I saw no gold. The space around me was dark and empty, my footsteps echoing into a long distance away and back, but of course I saw no gold. The Cave does not present gold to people.
It presents what you desire. A voice whispered, the sound slithering leisurely around me. And you don’t want gold, unlike the others I’ve seen. You want revenge.
“He killed my daughter,” I said.
Aye, said the voice. And you are fully prepared to take his life for it. Name them, the things you desire. Tell me what it is you long for, and I shall provide.
I thought of afternoon walks by grassy hillsides, thought of the scent of strawberry jam in our warm kitchen, thought of charred, ruined skin and my daughter’s broken form, and thought of Clare dancing to the music in the wind, her skirt fluttering around her ankles, hair that looked exactly like mine lit by sunlight, her smile tarnishing the rest of the world.
“I want a weapon. Give me a blade of any kind, and I’ll do it,” I told the Cave.
Why still ask for a blade, asked the voice, when you’ve already brought your own knife, hidden in the sleeve of your cloth?
“An ordinary blade will not pierce his armor,” I said with a dead kind of calm that surprised even myself. “Any mortal weapon breaks when they but touch the surface of his armor. I’ve seen how it works. It covers all vulnerable spots.”
The voice made a low hissing which I realized was its way of laughing. Good, it said. You are observing and calculating. It means you are ready. Reach out your hand, and you shall find your blade.
I reached blindly into the nothingness of the Cave, and vaguely saw the calluses all over my palm and fingertips from the whole two years of training I did, driven by hatred and a broken heart. I was a mother who loved her daughter. Now I am more than that.
Out from the darkness and the shadows I pulled a dagger with a blade the color of ink, the hilt of it as cold as death.
The voice spoke again, The rogue would be waiting outside, waiting for you to return with gold. He plans to kill you when you do so. And so you must not hesitate.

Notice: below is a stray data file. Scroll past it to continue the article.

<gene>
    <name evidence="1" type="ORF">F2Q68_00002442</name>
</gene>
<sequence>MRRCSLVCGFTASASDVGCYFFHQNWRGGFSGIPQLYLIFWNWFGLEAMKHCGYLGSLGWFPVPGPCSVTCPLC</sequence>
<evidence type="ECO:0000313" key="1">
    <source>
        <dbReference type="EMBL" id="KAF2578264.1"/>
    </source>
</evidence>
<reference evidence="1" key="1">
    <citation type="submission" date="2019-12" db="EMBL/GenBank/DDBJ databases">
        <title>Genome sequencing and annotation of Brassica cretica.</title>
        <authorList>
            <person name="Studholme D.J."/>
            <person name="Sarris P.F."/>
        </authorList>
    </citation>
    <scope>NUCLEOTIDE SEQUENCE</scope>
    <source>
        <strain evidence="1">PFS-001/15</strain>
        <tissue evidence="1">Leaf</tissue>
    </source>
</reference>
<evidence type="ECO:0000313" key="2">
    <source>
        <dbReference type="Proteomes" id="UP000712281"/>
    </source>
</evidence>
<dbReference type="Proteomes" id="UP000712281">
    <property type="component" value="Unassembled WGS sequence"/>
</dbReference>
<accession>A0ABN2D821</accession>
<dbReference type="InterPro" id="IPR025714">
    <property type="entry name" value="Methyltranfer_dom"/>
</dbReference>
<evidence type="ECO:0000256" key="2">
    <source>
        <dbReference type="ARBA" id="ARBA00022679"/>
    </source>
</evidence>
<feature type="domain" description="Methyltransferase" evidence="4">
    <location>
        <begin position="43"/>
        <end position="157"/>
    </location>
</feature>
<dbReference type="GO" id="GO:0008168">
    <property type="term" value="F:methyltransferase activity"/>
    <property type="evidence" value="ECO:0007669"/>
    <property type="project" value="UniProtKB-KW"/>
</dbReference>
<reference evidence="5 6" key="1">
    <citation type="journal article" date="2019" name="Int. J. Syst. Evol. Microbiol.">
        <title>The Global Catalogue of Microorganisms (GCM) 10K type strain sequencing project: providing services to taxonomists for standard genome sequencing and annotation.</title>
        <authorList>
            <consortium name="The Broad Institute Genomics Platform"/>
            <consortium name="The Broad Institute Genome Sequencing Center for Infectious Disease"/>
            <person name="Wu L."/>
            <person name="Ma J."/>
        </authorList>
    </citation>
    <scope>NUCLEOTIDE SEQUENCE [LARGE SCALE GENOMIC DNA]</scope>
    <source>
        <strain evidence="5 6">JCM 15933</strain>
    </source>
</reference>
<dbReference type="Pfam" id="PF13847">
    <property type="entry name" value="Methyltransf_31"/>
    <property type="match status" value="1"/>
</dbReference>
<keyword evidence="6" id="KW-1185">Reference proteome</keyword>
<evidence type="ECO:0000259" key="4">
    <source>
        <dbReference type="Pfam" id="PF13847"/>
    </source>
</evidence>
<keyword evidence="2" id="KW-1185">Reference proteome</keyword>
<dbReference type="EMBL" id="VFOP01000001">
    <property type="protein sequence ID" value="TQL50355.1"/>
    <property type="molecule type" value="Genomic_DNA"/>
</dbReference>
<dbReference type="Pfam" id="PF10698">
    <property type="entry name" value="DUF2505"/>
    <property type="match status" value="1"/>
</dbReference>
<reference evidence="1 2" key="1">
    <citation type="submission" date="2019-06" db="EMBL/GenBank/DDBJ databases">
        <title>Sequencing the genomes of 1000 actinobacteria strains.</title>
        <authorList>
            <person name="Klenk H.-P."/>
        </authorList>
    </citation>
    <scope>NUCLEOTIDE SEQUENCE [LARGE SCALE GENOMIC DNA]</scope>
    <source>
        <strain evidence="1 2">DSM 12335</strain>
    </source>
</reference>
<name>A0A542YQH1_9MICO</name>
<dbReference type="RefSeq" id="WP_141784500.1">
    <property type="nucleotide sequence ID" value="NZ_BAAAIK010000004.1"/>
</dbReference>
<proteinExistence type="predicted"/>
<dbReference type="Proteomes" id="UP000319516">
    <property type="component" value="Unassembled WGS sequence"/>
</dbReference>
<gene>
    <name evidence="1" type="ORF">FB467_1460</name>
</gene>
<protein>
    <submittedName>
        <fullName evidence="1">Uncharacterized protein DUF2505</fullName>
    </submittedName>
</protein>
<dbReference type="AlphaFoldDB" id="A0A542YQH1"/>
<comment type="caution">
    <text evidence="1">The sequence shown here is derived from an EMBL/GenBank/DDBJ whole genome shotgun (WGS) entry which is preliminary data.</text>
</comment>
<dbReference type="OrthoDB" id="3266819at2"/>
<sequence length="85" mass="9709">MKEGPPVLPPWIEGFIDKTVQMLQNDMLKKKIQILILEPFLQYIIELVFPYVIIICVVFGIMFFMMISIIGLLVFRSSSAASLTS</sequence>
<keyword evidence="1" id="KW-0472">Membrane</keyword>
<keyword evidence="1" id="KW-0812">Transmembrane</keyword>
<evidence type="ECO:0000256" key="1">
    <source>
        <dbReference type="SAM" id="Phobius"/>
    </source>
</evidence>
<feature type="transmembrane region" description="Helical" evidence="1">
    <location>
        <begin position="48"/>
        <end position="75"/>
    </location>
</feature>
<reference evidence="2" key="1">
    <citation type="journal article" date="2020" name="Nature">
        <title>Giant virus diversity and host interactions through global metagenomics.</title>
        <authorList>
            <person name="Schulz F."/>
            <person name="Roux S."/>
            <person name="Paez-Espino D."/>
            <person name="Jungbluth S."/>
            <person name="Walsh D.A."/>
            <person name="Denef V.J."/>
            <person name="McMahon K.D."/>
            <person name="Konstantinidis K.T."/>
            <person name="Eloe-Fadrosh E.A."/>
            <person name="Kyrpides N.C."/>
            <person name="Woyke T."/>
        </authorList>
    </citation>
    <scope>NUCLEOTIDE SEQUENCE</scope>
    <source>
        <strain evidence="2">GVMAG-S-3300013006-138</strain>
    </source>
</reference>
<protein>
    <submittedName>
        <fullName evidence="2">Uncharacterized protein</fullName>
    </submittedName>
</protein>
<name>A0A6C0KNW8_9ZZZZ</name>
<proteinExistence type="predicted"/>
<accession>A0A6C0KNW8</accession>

“I know,” I said softly, my fingers dancing across the icy hilt of the dagger. I sent the blade spinning in a whooshing circle around my wrist, flung it upwards so high it disappeared from view, then caught it with a snap of two fingers and slashed at the air before me. I heard wind ripping as I sliced it in half neatly, then straightened as if nothing happened.
You want your revenge, asked the voice, its tone almost curious, even if there is no happiness within to be earned? People get no pleasure from me. You know the rule.
I didn’t answer. I wanted no happiness as I deserved none after failing to find her when she needed me. I only wanted him dead, to give my daughter peace in the other world. And I was ready.
It was hard to tell how much time passed while I was in the Cave. A slightly unsettling fact, for my sense of time had become very sharp from counting the days I’ve thrived without my family. I guess it didn’t matter then. Not anymore.
It was midnight when I emerged from the Cave, my cloak and hair soaked with lingering shadows. Hansen sat a small distance away from the entrance of the Cave, his squared jaw propped against the leather hilt of his sword. His blood-shot eyes followed me as I walked inside the shadows cast by the rocky landscape, the dagger hidden out of view beneath my cloak. Heavy wind swirled around us, as the starless night sky stayed silent in a curtain of foggy blue and black. I saw a piece of waning moon, shining above us with a ghostly glow like an executioner’s blade.
“What took you so long?” Hansen grumbled as he got to his feet, and I could see the hints of tension in his right hand that held his sword. I said nothing. There wasn’t a need to. I walked around the small clearing we made camp in, concealing myself in the shadows. It was another advantage of being petite. I could hide easily. Hansen squinted into the dark with an exasperated look. And then I struck.
With one clean swipe of my blade I cut at his wrist before nailing it with the hilt of my weapon and sent his sword flying across the clearing. It landed with a metallic clang at the edge of the cliff. He swore and grabbed at me, but I backed away faster than his movement, poising the dagger in front of me.
We stared at each other from either side of our makeshift campsite, Hansen clutching his injured hand with his good one. “What the hell is the meaning of this?”